How Far Does ‘Good Morning’ Travel?

(Via Adobe Spark)

By: Obed Fabrizio Molina

Every workday morning, I enter the Virginia Square metro station half-awake with my eyes glued to my phone – until I see Darryl standing next to the station manager booth. Without fail, I can sense his excitement as he smiles then joyfully wishes me a ‘good morning!’ If I’m lucky, he will even ad-lib a one-liner such as “Happy Friday Eve!”

At first, I would just walk past him and think, who in their right mind has this much energy in the morning? As time passed on, I started to soften up and awkwardly smile back. Eventually, I found myself looking forward to entering the station because I knew Darryl would be waiting for me and I would say good morning back.

As I became receptive to his kindness, I wondered, what compels Darryl to do this? Which is why I sat down with him to learn more about his story.

Darryl F. Crawford was born and raised in Northwest Washington, D.C., along Georgia Avenue in the Petworth neighborhood. From early on, his parents instilled the importance of respect and discipline towards “[him]self and others”. Darryl described his father, a former Federal Protective Officer, as the “breadwinner and no matter what he did, he made sure he was at work in the morning”. Darryl’s father taught him to “respect everybody” because by doing so “then you [couldn’t] go wrong [in life]”.

As an adolescent, Darryl loved spending time with his grade-school friends at the playground, arcade, and watching Bruce Lee movies. Above all else, Darryl loved exploring the D.C. area:

“…we would just walk for fun. A lot of times we would just walk from Northwest D.C. to Silver Spring, MD, just because.”

Darryl and his friends would walk as far as they could around the DC area then take public transportation back home. Darryl loved that he could ride the bus for $2.00 all day, but he was reluctant to ride the D.C. Metro since it was “a little bit rough”, particularly the station managers’ demeanor. He recalled one instance when he was short a few cents to pay his fare and couldn’t exit the metro station. He went to the station manager booth to ask for help, but instead of helping him, the station manager proceeded to insult him and told him, “If you don’t have enough money, get out, then you are on your own”.

Darryl said to himself, “If I ever become a station manager – I know I won’t be like that guy. No, I would change it up and do my own thing. But as long as I [am] given the chance”.

Upon graduating from Calvin Coolidge High School in 1985, Darryl wanted to work in transportation and tried automotive trade school but it “didn’t feel quite right”. He dropped out and expanded his options by participating in the Summer Youth Employment Program, a program started by former D.C. Mayor Marion Barry providing youth ages 14 to 24 with summer work experiences in the private and government sectors. Through this program, he took on many odd jobs but still had transportation on his mind.

One day, he had an idea, “why don’t I apply to work for the D.C. Metro?” and took his application to the Washington Metro Area Transit Authority (WMATA) office and was told that the D.C. Metro “wasn’t looking for anyone right now”. He was disappointed but didn’t take no for answer. A short while later, he applied again, had an interview, then received a verbal offer! He was overwhelmed with excitement and was preparing to attend a WMATA training-when heard news of an unexpected hiring freeze that rescinded his job offer.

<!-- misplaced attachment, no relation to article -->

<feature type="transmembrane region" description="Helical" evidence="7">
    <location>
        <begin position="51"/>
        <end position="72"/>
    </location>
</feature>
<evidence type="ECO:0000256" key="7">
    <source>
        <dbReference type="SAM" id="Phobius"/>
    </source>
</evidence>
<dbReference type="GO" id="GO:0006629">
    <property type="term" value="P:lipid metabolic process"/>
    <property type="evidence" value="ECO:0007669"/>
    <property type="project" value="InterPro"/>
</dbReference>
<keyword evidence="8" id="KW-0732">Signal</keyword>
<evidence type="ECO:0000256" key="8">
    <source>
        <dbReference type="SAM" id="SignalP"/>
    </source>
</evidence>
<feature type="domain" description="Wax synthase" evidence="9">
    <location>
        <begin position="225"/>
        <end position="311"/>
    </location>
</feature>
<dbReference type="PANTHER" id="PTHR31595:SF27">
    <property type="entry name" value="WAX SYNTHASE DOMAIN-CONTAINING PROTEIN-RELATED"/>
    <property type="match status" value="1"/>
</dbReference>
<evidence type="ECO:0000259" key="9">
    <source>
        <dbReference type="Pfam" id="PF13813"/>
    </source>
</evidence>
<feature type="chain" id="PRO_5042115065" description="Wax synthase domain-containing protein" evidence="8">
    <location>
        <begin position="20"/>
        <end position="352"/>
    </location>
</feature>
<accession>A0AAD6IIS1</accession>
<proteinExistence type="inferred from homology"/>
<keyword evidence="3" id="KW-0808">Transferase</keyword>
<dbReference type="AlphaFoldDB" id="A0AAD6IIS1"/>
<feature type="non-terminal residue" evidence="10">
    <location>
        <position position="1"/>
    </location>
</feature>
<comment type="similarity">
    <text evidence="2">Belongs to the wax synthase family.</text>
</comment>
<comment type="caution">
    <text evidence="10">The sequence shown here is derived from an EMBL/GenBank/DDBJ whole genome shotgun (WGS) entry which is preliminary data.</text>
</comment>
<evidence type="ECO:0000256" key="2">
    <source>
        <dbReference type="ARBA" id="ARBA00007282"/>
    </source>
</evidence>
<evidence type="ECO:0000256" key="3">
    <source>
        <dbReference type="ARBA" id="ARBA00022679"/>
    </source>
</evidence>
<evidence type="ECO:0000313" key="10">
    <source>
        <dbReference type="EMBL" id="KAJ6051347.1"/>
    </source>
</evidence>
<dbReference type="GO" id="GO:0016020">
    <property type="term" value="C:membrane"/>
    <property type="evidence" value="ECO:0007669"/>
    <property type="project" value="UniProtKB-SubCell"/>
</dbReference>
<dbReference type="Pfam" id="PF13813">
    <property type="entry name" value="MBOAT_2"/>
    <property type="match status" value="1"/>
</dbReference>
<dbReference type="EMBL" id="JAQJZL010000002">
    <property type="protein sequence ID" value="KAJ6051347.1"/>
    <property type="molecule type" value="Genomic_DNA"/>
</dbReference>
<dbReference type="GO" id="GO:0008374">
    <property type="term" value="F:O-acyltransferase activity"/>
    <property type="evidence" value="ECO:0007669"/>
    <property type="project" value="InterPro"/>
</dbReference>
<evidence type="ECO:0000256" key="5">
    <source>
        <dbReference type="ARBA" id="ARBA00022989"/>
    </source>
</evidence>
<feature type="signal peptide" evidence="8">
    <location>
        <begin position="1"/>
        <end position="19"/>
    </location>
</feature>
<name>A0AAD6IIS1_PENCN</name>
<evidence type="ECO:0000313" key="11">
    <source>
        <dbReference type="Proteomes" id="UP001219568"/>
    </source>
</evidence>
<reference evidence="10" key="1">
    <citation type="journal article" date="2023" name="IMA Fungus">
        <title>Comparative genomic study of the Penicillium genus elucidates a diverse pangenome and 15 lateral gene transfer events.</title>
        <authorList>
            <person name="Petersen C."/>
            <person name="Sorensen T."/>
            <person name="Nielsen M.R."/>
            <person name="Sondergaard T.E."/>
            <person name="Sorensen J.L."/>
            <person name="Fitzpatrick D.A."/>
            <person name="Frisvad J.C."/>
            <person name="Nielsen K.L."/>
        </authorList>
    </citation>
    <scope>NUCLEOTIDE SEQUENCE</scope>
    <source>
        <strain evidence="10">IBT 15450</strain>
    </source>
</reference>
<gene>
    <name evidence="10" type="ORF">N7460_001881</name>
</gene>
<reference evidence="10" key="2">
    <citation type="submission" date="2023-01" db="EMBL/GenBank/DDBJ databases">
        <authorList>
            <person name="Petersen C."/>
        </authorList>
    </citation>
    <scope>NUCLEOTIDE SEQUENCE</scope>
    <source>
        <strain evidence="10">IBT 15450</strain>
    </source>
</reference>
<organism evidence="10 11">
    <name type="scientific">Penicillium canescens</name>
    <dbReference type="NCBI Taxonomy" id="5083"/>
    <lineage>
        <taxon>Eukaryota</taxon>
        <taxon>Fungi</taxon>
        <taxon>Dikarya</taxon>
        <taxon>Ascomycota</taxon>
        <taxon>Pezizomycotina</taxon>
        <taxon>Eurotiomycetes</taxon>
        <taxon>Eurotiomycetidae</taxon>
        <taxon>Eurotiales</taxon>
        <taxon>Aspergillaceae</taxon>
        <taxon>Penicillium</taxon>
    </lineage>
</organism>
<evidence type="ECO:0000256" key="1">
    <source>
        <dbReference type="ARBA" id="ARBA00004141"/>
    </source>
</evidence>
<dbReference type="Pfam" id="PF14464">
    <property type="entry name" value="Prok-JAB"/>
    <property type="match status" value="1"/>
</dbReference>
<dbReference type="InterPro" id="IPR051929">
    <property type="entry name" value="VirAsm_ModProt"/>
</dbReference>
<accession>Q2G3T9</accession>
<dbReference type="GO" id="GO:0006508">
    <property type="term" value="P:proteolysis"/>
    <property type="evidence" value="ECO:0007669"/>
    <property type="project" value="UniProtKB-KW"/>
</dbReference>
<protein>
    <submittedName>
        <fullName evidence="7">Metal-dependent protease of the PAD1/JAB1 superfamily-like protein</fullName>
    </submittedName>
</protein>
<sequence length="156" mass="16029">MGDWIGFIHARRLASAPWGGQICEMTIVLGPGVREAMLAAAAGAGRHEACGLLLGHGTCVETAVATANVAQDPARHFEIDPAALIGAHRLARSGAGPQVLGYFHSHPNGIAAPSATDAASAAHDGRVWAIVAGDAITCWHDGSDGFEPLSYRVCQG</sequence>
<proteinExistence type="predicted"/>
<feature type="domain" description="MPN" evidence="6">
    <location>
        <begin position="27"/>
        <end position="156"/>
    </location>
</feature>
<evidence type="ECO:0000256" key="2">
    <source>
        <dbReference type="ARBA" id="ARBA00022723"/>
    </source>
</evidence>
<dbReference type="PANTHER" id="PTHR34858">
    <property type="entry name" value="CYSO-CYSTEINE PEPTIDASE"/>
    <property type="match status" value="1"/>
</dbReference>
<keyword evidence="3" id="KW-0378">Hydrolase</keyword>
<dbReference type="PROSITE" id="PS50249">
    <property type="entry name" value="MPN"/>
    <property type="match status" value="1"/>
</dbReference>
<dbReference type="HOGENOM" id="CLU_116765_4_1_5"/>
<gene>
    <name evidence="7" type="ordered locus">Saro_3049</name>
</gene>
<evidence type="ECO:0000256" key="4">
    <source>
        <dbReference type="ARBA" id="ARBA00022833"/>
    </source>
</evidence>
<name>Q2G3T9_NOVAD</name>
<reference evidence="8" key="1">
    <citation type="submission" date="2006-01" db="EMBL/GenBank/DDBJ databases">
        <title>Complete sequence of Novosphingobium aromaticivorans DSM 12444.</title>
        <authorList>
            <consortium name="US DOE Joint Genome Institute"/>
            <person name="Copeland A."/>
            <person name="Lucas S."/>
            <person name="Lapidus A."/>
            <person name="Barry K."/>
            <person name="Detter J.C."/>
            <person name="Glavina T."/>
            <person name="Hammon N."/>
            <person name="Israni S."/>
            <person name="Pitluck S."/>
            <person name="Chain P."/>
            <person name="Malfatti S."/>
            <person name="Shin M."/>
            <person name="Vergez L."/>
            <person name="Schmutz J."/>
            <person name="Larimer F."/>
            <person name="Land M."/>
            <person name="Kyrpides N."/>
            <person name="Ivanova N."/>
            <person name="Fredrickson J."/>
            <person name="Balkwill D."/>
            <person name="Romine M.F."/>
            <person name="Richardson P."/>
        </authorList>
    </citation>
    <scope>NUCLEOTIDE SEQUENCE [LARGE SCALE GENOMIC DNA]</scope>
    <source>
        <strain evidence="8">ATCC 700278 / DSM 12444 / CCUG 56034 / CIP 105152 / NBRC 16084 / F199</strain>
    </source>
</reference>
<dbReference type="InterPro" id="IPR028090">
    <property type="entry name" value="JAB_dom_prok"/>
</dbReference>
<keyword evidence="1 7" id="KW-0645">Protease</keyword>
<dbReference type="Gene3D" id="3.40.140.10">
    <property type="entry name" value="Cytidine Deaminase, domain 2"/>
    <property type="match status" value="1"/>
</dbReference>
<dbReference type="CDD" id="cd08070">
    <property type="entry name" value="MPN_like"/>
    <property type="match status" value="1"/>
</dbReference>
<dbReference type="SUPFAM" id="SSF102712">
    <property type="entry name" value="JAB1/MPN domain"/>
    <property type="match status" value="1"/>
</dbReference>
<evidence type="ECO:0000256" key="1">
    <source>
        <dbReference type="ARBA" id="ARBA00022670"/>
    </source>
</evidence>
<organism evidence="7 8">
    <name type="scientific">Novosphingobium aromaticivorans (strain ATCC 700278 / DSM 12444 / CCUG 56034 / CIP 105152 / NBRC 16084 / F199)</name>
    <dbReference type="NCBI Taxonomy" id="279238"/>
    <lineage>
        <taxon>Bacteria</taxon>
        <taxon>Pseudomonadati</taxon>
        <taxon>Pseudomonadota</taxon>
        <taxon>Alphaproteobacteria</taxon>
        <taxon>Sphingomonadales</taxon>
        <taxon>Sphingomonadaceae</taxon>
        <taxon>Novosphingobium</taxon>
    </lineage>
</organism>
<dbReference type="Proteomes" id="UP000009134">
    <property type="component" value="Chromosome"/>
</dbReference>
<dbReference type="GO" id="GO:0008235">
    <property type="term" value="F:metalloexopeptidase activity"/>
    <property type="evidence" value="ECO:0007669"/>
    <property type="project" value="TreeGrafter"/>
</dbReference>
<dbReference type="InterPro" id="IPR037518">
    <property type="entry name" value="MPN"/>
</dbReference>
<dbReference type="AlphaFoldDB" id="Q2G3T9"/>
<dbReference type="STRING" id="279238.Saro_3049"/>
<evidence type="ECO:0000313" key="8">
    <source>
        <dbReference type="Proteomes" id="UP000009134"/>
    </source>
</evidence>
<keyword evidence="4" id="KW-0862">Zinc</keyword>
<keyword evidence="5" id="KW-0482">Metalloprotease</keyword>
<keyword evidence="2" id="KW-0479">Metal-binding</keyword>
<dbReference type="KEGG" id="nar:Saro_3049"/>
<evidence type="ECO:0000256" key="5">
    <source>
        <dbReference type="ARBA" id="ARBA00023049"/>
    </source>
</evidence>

Determined to get into transportation, he tried once more, this time with a different strategy. He would send one application to AMTRAK and another for WMATA, then swore to take the job that responded back first. AMTRAK called back first, but WMATA set the interview for an earlier date. Darryl did two interviews and completed a case study before finding out he received the job for D.C. Metro!

His first role was to drive bus routes along Northern Virginia, Northeast D.C., and Southeast D.C. He was excited to finally work in transportation, but more importantly, he looked forward to the daily interaction with customers. Each morning, he greeted each customer when they entered the bus and became known as the friendly bus driver. He drove for various lines for five years until he was ready for a new challenge – Station Manager.

The main objective of a Station Manager is to help people seamlessly ride the D.C. Metro and bring solutions to the table. Darryl took this responsibility seriously and sought to promote “positive energy” to all customer. Each morning, he greeted people from all walks of life – custodians, lawyers, federal consultants, and even the Hollywood actor Will Smith.

On one occasion, a disgruntled customer came to him and complained about her negative experience riding the transit system. Darryl actively listened until she was finished and said “I am here and I am going to help you,” then he assisted her. The customer was so satisfied that she came back the next day with a smile on her face and greeted him saying “good morning Darryl, thank you very much”. Darryl was amazed because she had transformed before his eyes. One moment it seemed like she wanted to hurt him, but now she was his friend.

Darryl is now stationed at the Virginia Square station and is energized to serve the 4,000 customers entering the station per day. He says, “I come out here always being thankful and I take that thankfulness then allow it to flow unto others, then [I] get the feedback”. Each morning, Darryl reminds himself to stay humble as he greets each customer expressing his “heart, feelings, and emotions” through his work.

Darryl helped me realize that the simplest greeting combined with passion can travel much further than you can imagine, you just need to give it a chance.

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